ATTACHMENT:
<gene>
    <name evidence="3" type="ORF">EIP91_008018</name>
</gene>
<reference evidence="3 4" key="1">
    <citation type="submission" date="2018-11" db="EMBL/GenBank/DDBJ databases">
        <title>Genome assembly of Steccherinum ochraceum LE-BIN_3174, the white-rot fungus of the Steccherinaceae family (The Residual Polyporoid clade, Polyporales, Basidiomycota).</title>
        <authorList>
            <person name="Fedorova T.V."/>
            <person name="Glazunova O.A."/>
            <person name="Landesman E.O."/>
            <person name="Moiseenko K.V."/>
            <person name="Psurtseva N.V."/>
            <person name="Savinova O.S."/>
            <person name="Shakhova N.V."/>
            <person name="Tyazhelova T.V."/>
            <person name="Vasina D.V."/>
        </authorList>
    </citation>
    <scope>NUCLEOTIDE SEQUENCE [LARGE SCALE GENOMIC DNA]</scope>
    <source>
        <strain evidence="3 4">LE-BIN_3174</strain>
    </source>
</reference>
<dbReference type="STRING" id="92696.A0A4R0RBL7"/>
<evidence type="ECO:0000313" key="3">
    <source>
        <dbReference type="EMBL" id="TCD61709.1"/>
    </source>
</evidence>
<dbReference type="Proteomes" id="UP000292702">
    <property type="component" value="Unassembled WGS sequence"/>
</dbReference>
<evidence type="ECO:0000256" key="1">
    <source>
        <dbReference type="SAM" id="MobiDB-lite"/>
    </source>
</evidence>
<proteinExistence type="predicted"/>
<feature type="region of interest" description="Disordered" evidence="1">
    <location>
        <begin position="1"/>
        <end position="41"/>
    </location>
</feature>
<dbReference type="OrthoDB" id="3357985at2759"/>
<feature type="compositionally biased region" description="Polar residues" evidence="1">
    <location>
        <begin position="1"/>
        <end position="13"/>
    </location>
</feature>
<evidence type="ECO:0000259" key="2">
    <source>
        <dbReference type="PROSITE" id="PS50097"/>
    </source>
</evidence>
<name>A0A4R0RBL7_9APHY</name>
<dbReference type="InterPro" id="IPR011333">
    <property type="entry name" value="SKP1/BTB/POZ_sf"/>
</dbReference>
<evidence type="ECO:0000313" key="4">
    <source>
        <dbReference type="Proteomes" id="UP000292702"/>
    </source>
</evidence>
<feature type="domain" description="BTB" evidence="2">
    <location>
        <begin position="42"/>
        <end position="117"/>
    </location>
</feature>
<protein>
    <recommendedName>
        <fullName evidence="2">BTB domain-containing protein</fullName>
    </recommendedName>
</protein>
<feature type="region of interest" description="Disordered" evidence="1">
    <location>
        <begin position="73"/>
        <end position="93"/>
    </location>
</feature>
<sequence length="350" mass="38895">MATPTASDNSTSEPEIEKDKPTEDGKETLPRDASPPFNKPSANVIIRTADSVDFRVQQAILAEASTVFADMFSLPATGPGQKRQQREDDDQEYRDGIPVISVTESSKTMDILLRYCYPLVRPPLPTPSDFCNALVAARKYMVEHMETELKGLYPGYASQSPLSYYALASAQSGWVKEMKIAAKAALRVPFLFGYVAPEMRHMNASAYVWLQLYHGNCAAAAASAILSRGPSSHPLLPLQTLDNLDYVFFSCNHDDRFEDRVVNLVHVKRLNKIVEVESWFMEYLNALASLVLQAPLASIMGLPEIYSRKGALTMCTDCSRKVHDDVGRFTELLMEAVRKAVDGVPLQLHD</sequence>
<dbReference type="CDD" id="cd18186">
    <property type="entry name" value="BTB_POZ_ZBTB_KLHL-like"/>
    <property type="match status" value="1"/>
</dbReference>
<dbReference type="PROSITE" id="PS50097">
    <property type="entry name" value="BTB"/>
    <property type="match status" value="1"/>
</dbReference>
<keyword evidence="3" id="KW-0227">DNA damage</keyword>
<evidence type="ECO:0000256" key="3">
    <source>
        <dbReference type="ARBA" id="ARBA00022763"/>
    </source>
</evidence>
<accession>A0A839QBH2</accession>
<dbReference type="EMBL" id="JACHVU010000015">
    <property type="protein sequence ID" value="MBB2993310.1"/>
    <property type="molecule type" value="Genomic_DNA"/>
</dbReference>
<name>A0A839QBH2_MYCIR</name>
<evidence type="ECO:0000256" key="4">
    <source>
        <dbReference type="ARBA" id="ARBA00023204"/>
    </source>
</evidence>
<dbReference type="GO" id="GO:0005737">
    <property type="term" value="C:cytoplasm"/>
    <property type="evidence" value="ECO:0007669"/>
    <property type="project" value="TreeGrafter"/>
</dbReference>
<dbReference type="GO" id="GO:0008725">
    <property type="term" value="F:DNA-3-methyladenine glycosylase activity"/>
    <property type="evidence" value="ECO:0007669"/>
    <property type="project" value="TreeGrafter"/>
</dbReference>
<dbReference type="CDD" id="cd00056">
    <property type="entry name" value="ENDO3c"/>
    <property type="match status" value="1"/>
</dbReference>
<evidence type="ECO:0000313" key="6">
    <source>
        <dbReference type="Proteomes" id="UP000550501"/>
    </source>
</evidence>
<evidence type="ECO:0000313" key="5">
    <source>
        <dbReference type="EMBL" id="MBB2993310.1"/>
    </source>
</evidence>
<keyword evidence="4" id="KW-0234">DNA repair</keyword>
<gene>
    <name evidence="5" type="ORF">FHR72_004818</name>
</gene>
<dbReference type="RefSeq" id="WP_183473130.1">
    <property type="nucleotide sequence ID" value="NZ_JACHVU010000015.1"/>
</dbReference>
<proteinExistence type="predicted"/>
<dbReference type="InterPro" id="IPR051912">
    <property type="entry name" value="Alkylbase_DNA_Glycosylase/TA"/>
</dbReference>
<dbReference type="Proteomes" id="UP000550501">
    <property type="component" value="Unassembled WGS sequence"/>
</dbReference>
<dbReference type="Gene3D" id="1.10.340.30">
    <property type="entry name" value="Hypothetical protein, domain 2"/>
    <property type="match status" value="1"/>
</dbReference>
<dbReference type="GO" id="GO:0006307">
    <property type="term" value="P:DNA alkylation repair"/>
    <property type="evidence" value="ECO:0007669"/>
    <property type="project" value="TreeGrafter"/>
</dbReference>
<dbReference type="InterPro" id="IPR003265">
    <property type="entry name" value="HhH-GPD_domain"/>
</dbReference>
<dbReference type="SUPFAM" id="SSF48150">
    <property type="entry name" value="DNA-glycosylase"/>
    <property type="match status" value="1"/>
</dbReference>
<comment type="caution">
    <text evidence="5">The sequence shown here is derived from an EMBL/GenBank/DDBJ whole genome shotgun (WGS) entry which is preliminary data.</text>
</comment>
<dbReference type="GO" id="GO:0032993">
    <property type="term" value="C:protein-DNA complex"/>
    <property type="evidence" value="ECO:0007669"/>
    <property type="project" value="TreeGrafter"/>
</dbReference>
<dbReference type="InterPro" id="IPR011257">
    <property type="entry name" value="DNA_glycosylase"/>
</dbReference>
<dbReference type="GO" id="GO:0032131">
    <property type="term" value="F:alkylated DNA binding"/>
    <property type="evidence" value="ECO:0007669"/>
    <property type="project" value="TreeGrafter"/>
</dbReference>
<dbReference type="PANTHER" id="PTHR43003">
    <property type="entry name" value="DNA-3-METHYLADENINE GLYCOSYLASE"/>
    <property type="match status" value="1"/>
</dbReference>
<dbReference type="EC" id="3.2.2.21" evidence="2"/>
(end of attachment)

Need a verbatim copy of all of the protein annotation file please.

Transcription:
<gene>
    <name evidence="3" type="ORF">EIP91_008018</name>
</gene>
<reference evidence="3 4" key="1">
    <citation type="submission" date="2018-11" db="EMBL/GenBank/DDBJ databases">
        <title>Genome assembly of Steccherinum ochraceum LE-BIN_3174, the white-rot fungus of the Steccherinaceae family (The Residual Polyporoid clade, Polyporales, Basidiomycota).</title>
        <authorList>
            <person name="Fedorova T.V."/>
            <person name="Glazunova O.A."/>
            <person name="Landesman E.O."/>
            <person name="Moiseenko K.V."/>
            <person name="Psurtseva N.V."/>
            <person name="Savinova O.S."/>
            <person name="Shakhova N.V."/>
            <person name="Tyazhelova T.V."/>
            <person name="Vasina D.V."/>
        </authorList>
    </citation>
    <scope>NUCLEOTIDE SEQUENCE [LARGE SCALE GENOMIC DNA]</scope>
    <source>
        <strain evidence="3 4">LE-BIN_3174</strain>
    </source>
</reference>
<dbReference type="STRING" id="92696.A0A4R0RBL7"/>
<evidence type="ECO:0000313" key="3">
    <source>
        <dbReference type="EMBL" id="TCD61709.1"/>
    </source>
</evidence>
<dbReference type="Proteomes" id="UP000292702">
    <property type="component" value="Unassembled WGS sequence"/>
</dbReference>
<evidence type="ECO:0000256" key="1">
    <source>
        <dbReference type="SAM" id="MobiDB-lite"/>
    </source>
</evidence>
<proteinExistence type="predicted"/>
<feature type="region of interest" description="Disordered" evidence="1">
    <location>
        <begin position="1"/>
        <end position="41"/>
    </location>
</feature>
<dbReference type="OrthoDB" id="3357985at2759"/>
<feature type="compositionally biased region" description="Polar residues" evidence="1">
    <location>
        <begin position="1"/>
        <end position="13"/>
    </location>
</feature>
<evidence type="ECO:0000259" key="2">
    <source>
        <dbReference type="PROSITE" id="PS50097"/>
    </source>
</evidence>
<name>A0A4R0RBL7_9APHY</name>
<dbReference type="InterPro" id="IPR011333">
    <property type="entry name" value="SKP1/BTB/POZ_sf"/>
</dbReference>
<evidence type="ECO:0000313" key="4">
    <source>
        <dbReference type="Proteomes" id="UP000292702"/>
    </source>
</evidence>
<feature type="domain" description="BTB" evidence="2">
    <location>
        <begin position="42"/>
        <end position="117"/>
    </location>
</feature>
<protein>
    <recommendedName>
        <fullName evidence="2">BTB domain-containing protein</fullName>
    </recommendedName>
</protein>
<feature type="region of interest" description="Disordered" evidence="1">
    <location>
        <begin position="73"/>
        <end position="93"/>
    </location>
</feature>
<sequence length="350" mass="38895">MATPTASDNSTSEPEIEKDKPTEDGKETLPRDASPPFNKPSANVIIRTADSVDFRVQQAILAEASTVFADMFSLPATGPGQKRQQREDDDQEYRDGIPVISVTESSKTMDILLRYCYPLVRPPLPTPSDFCNALVAARKYMVEHMETELKGLYPGYASQSPLSYYALASAQSGWVKEMKIAAKAALRVPFLFGYVAPEMRHMNASAYVWLQLYHGNCAAAAASAILSRGPSSHPLLPLQTLDNLDYVFFSCNHDDRFEDRVVNLVHVKRLNKIVEVESWFMEYLNALASLVLQAPLASIMGLPEIYSRKGALTMCTDCSRKVHDDVGRFTELLMEAVRKAVDGVPLQLHD</sequence>
<dbReference type="CDD" id="cd18186">
    <property type="entry name" value="BTB_POZ_ZBTB_KLHL-like"/>
    <property type="match status" value="1"/>
</dbReference>
<dbReference type="PROSITE" id="PS50097">
    <property type="entry name" value="BTB"/>
    <property type="match status" value="1"/>
</dbReference>
<keyword evidence="3" id="KW-0227">DNA damage</keyword>
<evidence type="ECO:0000256" key="3">
    <source>
        <dbReference type="ARBA" id="ARBA00022763"/>
    </source>
</evidence>
<accession>A0A839QBH2</accession>
<dbReference type="EMBL" id="JACHVU010000015">
    <property type="protein sequence ID" value="MBB2993310.1"/>
    <property type="molecule type" value="Genomic_DNA"/>
</dbReference>
<name>A0A839QBH2_MYCIR</name>
<evidence type="ECO:0000256" key="4">
    <source>
        <dbReference type="ARBA" id="ARBA00023204"/>
    </source>
</evidence>
<dbReference type="GO" id="GO:0005737">
    <property type="term" value="C:cytoplasm"/>
    <property type="evidence" value="ECO:0007669"/>
    <property type="project" value="TreeGrafter"/>
</dbReference>
<dbReference type="GO" id="GO:0008725">
    <property type="term" value="F:DNA-3-methyladenine glycosylase activity"/>
    <property type="evidence" value="ECO:0007669"/>
    <property type="project" value="TreeGrafter"/>
</dbReference>
<dbReference type="CDD" id="cd00056">
    <property type="entry name" value="ENDO3c"/>
    <property type="match status" value="1"/>
</dbReference>
<evidence type="ECO:0000313" key="6">
    <source>
        <dbReference type="Proteomes" id="UP000550501"/>
    </source>
</evidence>
<evidence type="ECO:0000313" key="5">
    <source>
        <dbReference type="EMBL" id="MBB2993310.1"/>
    </source>
</evidence>
<keyword evidence="4" id="KW-0234">DNA repair</keyword>
<gene>
    <name evidence="5" type="ORF">FHR72_004818</name>
</gene>
<dbReference type="RefSeq" id="WP_183473130.1">
    <property type="nucleotide sequence ID" value="NZ_JACHVU010000015.1"/>
</dbReference>
<proteinExistence type="predicted"/>
<dbReference type="InterPro" id="IPR051912">
    <property type="entry name" value="Alkylbase_DNA_Glycosylase/TA"/>
</dbReference>
<dbReference type="Proteomes" id="UP000550501">
    <property type="component" value="Unassembled WGS sequence"/>
</dbReference>
<dbReference type="Gene3D" id="1.10.340.30">
    <property type="entry name" value="Hypothetical protein, domain 2"/>
    <property type="match status" value="1"/>
</dbReference>
<dbReference type="GO" id="GO:0006307">
    <property type="term" value="P:DNA alkylation repair"/>
    <property type="evidence" value="ECO:0007669"/>
    <property type="project" value="TreeGrafter"/>
</dbReference>
<dbReference type="InterPro" id="IPR003265">
    <property type="entry name" value="HhH-GPD_domain"/>
</dbReference>
<dbReference type="SUPFAM" id="SSF48150">
    <property type="entry name" value="DNA-glycosylase"/>
    <property type="match status" value="1"/>
</dbReference>
<comment type="caution">
    <text evidence="5">The sequence shown here is derived from an EMBL/GenBank/DDBJ whole genome shotgun (WGS) entry which is preliminary data.</text>
</comment>
<dbReference type="GO" id="GO:0032993">
    <property type="term" value="C:protein-DNA complex"/>
    <property type="evidence" value="ECO:0007669"/>
    <property type="project" value="TreeGrafter"/>
</dbReference>
<dbReference type="InterPro" id="IPR011257">
    <property type="entry name" value="DNA_glycosylase"/>
</dbReference>
<dbReference type="GO" id="GO:0032131">
    <property type="term" value="F:alkylated DNA binding"/>
    <property type="evidence" value="ECO:0007669"/>
    <property type="project" value="TreeGrafter"/>
</dbReference>
<dbReference type="PANTHER" id="PTHR43003">
    <property type="entry name" value="DNA-3-METHYLADENINE GLYCOSYLASE"/>
    <property type="match status" value="1"/>
</dbReference>
<dbReference type="EC" id="3.2.2.21" evidence="2"/>